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Advent, a season of waiting

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Advent is my favorite liturgical season. There’s something about the colder weather, the shorter days, the appearance of Christmas lights, and the purple and pink candles in the churches that I always have loved. Despite the busyness of the season, a desire always surfaces in my heart to spend a little more time in prayer, a little more time actively waiting for the Lord.

As the vocation director for my community, I often have been struck by the parallels between Advent and vocational discernment. Advent is a time of preparation, of waiting and of hope. During Advent, we prepare for Christmas — both exteriorly and interiorly. We put up our Advent wreaths and Christmas lights, we might do some extra spiritual reading or spend some extra time in prayer, we go to confession.

Besides preparing during Advent, we also wait. We can’t do anything to hasten the coming of Dec. 25. We can prepare our trees and decorations and minds and hearts, but at the end of the day, we have to wait for Christmas — we have to wait for the Lord.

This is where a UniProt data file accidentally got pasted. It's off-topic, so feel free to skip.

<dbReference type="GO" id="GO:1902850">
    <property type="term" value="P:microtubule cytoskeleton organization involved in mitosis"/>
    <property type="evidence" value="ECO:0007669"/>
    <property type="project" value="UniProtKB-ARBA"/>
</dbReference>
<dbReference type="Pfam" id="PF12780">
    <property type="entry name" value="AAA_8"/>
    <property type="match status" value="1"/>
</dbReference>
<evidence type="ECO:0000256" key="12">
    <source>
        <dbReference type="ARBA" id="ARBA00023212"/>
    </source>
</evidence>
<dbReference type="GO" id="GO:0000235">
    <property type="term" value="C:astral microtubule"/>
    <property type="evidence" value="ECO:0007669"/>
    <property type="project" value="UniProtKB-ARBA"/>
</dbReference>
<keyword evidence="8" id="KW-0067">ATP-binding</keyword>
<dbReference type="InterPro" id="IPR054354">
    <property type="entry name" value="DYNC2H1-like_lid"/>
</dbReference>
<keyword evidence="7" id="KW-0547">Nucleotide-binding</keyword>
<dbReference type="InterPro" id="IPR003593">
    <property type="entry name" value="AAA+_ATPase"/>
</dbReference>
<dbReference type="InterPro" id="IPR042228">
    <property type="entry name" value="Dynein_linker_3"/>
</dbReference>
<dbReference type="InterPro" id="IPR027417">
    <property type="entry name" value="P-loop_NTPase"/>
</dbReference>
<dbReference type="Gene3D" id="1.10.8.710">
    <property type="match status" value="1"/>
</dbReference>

Lastly, Advent is an exercise in hope and trust. Every year, we put our trust in the Lord that he will come.  We put our trust in the Lord that the magnificent event of the Incarnation — in which God in his divinity comes down to us in our humanity and remains with us — will have an effect in our lives again this year.

All of these characteristics of Advent are characteristics of a time of vocational discernment. In order to make a good discernment, we need to prepare our hearts. We prepare by living the sacramental life (going to Mass, confession and holy Communion), by reading and meditating on the Scriptures, by a habit of daily prayer, and by cultivating our relationship with God.

Discernment also involves a lot of waiting. This is because vocational discernment happens on God’s time, not ours. While we might imagine a nice, linear path with clearly marked signs, the reality is that God often asks us to wait, as St. Augustine says, to increase our desire for him. He won’t make us wait forever, but more often than not he does ask us for the faith and trust in him that comes with waiting.

This brings us to trust — waiting is an act of trust, and vocational discernment itself is an act of trust. To discern well, we must put our lives wholeheartedly in God’s hands. We must say to the Lord, I want to follow you, no matter how, no matter where. I trust that wherever you lead me, you will be there; I trust that whatever you ask me, you will be there. I trust in you — I trust in your love.

So, this Advent, I invite you to put your lives and your vocational discernment in the hands of the God who loves us so much that he came from heaven to be with us, to be one of us, to be one with us.

Sr. Marsh is the vocations director for the Daughters of St. Paul in Alexandria.

© Arlington Catholic Herald 2021